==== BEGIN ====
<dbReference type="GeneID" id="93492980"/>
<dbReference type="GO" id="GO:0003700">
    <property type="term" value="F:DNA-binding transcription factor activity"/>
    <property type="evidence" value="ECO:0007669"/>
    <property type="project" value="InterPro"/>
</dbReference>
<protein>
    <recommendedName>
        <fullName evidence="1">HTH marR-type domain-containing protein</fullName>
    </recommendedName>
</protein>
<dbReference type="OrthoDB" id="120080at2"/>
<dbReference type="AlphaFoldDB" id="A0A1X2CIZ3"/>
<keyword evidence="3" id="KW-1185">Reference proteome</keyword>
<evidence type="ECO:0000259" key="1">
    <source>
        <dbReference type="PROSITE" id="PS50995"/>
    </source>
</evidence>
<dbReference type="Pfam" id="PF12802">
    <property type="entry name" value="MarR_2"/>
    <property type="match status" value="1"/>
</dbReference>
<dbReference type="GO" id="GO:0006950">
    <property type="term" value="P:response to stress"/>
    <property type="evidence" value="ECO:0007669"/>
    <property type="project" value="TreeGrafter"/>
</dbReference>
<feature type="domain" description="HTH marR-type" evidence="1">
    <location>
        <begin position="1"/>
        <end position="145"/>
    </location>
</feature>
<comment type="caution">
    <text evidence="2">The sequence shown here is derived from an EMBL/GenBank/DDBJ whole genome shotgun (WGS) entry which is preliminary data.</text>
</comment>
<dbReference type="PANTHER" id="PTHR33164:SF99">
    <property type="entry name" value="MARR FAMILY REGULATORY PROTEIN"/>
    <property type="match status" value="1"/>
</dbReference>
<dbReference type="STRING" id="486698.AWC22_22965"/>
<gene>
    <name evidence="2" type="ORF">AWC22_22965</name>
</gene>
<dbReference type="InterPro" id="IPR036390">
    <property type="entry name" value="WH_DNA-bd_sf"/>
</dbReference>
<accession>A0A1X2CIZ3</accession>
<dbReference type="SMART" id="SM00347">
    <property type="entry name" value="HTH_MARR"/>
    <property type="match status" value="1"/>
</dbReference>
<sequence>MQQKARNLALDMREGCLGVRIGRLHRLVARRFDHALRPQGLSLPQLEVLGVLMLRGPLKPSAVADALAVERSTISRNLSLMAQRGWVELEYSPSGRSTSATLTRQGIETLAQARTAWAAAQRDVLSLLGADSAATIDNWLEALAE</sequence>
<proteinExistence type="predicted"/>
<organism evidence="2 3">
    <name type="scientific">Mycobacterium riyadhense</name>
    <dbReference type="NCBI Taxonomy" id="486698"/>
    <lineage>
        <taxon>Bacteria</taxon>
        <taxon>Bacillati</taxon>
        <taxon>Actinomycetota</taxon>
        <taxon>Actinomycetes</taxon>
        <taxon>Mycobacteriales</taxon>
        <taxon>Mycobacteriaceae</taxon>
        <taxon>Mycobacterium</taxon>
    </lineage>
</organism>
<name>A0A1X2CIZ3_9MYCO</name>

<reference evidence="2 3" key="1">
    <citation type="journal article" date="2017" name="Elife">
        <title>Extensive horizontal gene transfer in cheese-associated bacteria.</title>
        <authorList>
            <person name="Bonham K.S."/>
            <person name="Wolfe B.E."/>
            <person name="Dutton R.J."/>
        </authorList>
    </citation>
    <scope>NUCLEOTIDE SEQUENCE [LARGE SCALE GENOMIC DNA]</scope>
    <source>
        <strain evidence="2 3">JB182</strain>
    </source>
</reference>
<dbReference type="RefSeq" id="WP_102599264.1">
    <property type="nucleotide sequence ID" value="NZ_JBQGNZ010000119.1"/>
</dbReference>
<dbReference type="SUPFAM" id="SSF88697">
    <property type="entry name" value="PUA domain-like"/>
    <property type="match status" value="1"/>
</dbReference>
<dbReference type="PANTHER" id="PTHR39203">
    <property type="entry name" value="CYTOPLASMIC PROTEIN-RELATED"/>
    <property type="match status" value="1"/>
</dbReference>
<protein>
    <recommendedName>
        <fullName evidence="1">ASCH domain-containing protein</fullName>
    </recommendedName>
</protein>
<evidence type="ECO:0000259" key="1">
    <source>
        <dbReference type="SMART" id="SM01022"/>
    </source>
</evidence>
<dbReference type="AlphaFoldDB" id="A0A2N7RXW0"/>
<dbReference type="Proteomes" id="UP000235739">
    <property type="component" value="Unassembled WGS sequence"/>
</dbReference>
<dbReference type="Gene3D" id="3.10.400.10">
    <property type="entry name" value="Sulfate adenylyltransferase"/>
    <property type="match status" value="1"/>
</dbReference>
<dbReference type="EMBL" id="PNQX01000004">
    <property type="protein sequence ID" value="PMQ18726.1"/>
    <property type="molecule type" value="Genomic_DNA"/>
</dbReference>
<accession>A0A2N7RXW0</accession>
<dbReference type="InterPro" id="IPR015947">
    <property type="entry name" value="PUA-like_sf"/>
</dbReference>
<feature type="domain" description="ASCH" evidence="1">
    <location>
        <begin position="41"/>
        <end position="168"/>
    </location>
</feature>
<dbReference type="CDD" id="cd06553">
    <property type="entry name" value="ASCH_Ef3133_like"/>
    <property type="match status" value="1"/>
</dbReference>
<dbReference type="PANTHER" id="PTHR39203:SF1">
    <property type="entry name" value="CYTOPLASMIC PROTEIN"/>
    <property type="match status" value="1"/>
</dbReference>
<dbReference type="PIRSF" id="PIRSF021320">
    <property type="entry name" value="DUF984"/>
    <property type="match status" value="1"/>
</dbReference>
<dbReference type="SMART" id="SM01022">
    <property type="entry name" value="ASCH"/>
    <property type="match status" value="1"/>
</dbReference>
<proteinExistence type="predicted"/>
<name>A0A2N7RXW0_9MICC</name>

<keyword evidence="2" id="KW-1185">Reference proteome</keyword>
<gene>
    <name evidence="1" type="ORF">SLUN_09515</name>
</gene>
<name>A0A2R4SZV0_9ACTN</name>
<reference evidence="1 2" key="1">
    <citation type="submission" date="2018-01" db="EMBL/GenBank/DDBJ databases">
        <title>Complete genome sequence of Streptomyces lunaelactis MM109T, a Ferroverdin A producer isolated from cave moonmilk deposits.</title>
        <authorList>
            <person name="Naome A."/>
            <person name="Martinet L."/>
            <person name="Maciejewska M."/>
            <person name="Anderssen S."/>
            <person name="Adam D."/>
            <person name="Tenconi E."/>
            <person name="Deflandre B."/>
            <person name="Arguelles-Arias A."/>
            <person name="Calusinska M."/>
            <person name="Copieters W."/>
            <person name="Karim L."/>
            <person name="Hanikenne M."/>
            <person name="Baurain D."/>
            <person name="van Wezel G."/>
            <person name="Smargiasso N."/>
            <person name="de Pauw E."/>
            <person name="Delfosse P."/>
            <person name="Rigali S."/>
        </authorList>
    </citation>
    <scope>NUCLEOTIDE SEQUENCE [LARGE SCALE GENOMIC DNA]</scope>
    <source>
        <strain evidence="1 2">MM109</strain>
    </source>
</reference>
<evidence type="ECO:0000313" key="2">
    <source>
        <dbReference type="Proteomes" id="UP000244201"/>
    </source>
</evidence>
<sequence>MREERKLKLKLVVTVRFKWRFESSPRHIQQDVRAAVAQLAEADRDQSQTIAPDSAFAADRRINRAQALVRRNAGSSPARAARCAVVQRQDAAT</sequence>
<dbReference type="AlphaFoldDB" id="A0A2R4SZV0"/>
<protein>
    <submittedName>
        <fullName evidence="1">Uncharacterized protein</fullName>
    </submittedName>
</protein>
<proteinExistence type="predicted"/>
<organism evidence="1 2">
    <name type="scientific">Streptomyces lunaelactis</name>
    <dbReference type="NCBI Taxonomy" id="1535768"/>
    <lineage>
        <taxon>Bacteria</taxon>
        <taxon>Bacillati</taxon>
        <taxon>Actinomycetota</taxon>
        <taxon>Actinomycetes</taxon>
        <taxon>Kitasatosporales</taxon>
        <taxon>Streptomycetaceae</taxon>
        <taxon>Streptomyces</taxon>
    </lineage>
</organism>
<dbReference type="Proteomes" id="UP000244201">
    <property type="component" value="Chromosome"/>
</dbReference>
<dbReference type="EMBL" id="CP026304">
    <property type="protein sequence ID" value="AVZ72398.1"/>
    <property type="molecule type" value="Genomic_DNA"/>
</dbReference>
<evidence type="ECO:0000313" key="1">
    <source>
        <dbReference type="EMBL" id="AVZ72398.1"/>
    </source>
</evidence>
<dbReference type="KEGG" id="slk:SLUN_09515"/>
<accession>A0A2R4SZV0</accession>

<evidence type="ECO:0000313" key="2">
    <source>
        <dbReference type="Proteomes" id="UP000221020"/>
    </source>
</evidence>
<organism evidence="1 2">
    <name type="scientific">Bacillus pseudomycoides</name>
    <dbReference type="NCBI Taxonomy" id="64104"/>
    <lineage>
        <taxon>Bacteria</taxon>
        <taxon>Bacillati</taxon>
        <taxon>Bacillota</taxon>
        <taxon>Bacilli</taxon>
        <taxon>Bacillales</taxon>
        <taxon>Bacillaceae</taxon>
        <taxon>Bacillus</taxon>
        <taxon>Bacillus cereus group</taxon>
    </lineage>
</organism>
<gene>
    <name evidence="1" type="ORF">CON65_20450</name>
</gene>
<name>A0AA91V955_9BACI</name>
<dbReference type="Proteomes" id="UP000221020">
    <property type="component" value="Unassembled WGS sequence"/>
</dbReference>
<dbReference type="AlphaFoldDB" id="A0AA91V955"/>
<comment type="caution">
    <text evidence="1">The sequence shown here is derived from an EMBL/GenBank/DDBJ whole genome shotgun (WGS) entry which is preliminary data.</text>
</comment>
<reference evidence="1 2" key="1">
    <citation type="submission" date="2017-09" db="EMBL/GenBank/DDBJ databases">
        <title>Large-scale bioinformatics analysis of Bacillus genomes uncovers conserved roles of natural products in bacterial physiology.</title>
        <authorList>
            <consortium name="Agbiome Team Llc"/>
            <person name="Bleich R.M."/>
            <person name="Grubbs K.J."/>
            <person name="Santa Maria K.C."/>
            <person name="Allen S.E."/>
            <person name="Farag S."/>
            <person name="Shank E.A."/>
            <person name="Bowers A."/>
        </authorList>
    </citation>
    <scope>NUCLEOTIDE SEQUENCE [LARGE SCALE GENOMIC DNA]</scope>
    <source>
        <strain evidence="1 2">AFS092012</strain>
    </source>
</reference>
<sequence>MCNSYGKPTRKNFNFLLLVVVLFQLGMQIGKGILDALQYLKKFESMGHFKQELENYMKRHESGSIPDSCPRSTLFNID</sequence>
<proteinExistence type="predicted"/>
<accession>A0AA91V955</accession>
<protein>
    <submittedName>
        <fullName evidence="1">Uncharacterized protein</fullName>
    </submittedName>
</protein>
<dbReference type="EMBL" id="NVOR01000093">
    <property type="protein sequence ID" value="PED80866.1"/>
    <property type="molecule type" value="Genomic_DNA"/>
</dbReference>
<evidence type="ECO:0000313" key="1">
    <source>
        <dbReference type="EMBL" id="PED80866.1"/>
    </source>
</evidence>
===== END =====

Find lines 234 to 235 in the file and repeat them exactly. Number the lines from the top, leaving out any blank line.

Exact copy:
        <taxon>Bacillus</taxon>
        <taxon>Bacillus cereus group</taxon>